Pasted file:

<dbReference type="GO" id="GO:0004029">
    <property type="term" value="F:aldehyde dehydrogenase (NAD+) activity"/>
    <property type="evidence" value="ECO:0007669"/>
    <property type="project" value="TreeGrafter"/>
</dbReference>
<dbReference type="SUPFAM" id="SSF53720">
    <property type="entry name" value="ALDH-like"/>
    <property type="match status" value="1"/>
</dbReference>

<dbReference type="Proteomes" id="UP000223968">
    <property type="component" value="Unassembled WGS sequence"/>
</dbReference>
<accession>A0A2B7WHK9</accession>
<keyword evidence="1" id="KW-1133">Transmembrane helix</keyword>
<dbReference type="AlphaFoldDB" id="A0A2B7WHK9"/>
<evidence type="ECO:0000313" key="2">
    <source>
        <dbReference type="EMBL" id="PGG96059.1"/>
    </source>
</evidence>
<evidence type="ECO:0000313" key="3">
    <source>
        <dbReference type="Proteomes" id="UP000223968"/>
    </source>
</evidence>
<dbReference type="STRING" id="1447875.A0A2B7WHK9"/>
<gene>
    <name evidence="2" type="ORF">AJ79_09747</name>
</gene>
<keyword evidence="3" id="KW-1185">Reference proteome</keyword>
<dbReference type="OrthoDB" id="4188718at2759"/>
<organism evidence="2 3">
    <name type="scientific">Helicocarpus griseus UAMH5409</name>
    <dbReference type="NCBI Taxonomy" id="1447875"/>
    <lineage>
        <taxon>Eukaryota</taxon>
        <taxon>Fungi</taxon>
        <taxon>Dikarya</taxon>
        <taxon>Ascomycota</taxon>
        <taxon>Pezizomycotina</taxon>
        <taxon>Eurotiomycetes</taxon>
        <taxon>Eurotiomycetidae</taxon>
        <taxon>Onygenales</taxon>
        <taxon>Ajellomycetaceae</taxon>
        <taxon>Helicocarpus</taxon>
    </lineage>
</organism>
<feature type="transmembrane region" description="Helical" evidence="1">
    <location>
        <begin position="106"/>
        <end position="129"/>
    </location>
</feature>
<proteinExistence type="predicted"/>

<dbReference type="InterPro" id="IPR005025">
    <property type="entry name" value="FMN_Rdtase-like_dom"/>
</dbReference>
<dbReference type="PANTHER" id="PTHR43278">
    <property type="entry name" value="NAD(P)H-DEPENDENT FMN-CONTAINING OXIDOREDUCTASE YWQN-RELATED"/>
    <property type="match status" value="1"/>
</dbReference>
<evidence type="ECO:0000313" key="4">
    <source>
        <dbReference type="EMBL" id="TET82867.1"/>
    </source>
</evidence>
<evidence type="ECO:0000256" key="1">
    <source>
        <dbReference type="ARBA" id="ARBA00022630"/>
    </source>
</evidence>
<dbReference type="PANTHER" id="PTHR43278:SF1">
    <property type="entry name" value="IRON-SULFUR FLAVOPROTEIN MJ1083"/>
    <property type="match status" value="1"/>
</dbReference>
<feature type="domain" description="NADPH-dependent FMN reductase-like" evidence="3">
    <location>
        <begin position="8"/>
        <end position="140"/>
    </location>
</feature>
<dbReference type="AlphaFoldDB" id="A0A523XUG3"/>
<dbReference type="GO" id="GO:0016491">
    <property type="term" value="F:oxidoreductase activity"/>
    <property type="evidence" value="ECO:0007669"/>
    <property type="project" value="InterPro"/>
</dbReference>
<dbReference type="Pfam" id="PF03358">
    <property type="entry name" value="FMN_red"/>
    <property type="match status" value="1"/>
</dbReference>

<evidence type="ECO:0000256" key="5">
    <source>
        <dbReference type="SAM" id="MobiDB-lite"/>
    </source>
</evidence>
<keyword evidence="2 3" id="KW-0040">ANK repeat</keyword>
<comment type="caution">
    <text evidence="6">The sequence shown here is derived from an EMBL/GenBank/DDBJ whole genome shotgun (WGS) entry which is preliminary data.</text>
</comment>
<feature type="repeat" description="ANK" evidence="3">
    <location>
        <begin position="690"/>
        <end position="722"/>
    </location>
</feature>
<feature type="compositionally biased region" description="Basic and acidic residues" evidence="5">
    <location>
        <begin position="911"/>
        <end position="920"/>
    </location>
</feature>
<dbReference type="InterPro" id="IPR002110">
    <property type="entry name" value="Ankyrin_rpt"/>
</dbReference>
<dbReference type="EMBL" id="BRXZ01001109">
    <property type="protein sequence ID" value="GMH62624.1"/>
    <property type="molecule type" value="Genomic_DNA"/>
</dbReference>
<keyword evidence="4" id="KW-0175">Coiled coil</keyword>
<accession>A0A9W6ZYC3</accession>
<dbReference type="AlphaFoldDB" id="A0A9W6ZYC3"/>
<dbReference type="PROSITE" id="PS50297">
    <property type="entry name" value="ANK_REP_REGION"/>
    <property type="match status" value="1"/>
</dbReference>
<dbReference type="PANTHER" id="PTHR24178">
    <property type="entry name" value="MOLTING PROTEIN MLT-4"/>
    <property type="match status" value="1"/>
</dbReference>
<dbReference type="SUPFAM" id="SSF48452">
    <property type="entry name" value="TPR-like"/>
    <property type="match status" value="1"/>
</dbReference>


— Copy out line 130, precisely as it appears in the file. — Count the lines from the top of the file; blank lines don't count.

</dbReference>